There is a lot of thought and processes that happen before a fish produced via aquaculture can reach our table. Sometimes fish farms can take up to 5 years in the building process before they can bring their first fish in. And even though as a recruiter I knew this, I never made it conscious. Recently I had the opportunity to speak with Inger Sandvik for our TalentView. She is 27 years old, from Stord, Norway. Inger graduated from Høgskolen i Oslo og Akershus (HiOA; Oslo and Akershus University College) as an Engineer. She has been involved in the industry for a little over 3 years now. And this is her story.
Why Engineering and Why Aquaculture?
In the world, we have a gross figure of 13% women engineers. And with exceptions in some countries women represent about 30% of the world Aquaculture population. However, we have been able to see these numbers grow year after year. And it was only natural for me to be curious about Inger becoming an engineer. Inger Sandvik says the reason she chose Engineering was “I really wanted to be a part of building things. I knew I was not meant for something related to health or teaching. I wanted to create something. In Norway, we have subjects related to arts and crafts. And I always preferred those over mathematics and all the other things. When I was in High School I wanted to study Architecture. But I got in engineering, with specialization in technical planning, and that is the direction into creation and building I took”.
As per why Aquaculture she shared a story that made us crack a laugh! “When I finished university I moved back from Oslo to Stord. I applied to Multiconsult. The one who became my boss in that company was the one that called me. He asked me if I knew anything about fish. To which I responded well I know how to fry fish. Perfect you are hired. They had an opening in the Akva section and needed someone to draw pipes. Which was one of my favorite things to do ever since school. Even though I didn’t know anything about aquaculture and fish at that time. I was still given the chance to join them and become familiar with all of this”.
What have you Liked so far?
Finding a passion is something we must always appreciate. For Inger Sandvik, her passion is in pipe designing and 3D modeling. And this is the area she has been focused on since she joined the aquaculture industry. “I like how everything works. I get the opportunity to just sit, draw, and model. Plus I have learned a lot about Aquaculture. The facilities are really clean, well organized, well constructed, and with good technology”.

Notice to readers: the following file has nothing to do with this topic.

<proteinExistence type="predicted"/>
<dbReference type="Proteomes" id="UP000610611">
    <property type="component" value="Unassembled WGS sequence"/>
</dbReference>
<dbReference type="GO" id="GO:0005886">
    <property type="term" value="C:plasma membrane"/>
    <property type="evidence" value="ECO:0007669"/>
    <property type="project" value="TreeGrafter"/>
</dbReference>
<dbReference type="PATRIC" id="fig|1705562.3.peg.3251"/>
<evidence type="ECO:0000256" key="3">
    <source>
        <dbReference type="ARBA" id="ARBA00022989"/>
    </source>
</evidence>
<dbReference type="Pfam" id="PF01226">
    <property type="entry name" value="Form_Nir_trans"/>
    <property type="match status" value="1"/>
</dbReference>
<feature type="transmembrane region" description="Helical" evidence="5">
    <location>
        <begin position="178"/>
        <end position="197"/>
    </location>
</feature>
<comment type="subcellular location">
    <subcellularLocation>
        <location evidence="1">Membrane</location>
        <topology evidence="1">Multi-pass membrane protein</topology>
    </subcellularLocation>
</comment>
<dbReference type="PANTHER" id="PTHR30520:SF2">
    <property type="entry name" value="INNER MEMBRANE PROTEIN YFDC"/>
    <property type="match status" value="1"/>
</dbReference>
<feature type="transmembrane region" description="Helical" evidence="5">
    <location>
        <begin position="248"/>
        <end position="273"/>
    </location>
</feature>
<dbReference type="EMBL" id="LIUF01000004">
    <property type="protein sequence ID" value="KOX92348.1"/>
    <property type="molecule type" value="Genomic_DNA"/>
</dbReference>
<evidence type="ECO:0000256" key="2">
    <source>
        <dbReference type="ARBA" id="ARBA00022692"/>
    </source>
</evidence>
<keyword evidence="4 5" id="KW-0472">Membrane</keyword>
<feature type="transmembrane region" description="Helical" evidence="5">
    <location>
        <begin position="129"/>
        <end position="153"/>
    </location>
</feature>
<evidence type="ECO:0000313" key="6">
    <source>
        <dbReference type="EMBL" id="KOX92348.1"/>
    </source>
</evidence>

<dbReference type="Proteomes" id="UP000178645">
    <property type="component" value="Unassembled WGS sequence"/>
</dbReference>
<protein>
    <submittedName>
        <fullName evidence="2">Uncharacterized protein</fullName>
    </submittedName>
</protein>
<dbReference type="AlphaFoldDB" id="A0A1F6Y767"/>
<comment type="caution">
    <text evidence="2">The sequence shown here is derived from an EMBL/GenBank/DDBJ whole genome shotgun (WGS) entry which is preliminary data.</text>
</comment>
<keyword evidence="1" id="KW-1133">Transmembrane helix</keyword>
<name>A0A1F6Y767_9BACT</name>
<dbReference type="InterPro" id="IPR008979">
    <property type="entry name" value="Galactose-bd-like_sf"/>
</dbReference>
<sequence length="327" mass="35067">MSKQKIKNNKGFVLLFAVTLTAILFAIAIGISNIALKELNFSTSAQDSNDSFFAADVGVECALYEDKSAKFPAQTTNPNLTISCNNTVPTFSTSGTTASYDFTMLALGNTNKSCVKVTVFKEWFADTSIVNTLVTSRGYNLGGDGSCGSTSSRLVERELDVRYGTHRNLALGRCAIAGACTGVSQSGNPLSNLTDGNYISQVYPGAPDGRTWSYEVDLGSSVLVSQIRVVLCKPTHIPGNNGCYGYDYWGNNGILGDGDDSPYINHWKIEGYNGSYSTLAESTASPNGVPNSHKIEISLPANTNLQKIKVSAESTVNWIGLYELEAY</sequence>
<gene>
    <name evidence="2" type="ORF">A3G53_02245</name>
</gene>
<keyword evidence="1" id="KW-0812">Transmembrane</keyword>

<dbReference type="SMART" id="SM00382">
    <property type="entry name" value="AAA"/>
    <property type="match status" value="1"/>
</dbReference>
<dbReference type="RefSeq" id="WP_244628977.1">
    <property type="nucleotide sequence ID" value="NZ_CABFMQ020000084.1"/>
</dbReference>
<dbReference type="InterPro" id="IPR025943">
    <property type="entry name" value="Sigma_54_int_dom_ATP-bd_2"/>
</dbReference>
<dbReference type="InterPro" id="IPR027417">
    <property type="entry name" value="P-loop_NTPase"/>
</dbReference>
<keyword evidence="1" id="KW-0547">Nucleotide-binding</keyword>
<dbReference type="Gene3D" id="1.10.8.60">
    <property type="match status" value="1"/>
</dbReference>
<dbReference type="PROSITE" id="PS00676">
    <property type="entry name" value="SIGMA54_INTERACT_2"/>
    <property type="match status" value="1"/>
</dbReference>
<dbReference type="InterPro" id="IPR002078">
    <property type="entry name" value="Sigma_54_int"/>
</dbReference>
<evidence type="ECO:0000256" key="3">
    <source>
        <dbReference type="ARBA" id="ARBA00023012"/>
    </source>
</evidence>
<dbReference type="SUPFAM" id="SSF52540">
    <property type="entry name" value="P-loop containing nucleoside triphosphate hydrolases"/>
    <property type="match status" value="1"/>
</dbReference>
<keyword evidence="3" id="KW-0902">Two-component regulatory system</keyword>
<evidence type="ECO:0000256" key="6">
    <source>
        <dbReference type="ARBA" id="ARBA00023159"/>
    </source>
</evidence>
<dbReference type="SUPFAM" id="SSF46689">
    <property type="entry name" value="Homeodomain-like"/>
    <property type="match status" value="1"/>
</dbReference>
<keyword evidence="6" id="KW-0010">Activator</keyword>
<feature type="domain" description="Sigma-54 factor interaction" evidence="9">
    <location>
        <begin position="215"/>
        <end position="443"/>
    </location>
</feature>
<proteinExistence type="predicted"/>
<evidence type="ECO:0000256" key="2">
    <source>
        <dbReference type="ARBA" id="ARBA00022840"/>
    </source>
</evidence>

She never thought she would work in Aquaculture, but now that she has, she doesn’t see herself doing anything different at the moment. Inger feels that by being in Aquaculture she is a part of something bigger. She enjoys being a part of bringing fish to people’s tables. “Back in School I enjoyed drawing buildings and things like that. But I don’t find them as interesting as what I am doing in the Aquaculture Industry”.
Alde Akva and Inger Sandvik
Inger worked at Multiconsult for 3 years and a half and she enjoyed the experience and learning opportunities. But then got in contact with her former colleagues, they started Alde Akva and she asked if they had any hiring plans. Alde Akva is a consulting firm that provides various services within the Aquaculture industry. These services include 3D visualizations and modeling, Preliminary projects, Production plans, Cost Estimates, RAS Consulting, and Operational optimizations.
“It’s like being a part of designing an aquarium but at a bigger scale. You put fish in and control the environment. In this control, you take care of the temperature, water quality, water speed, food, lighting. Therefore, you have very good control over everything. That is awesome”.
What Would You Recommend to Your Younger Self?
“I would tell her to be open to things. I had no idea what Aquaculture was. But when I got the opportunity at Multiconsult I gave it a chance. And I am very happy I did. This has been a very pleasantly surprising experience. I would tell her to always accept new challenges and not be afraid of new things”.
Challenges in the Industry
For Inger, the biggest challenge is that anything can go and will go wrong in the blink of an eye. And that you have to think fast and find a quick solution to whatever issue or problem you are facing. “Mistakes happen, accidents happen, they are not supposed to happen. So when planning a fish farm you have to keep every possible disaster scenario in your head and plan accordingly”.
“In addition, I believe the industry should always be planned as a way to increase fish welfare. It is not good for the industry to have fish with bad health. Hence, there are many things you need to control and that need to be done correctly”.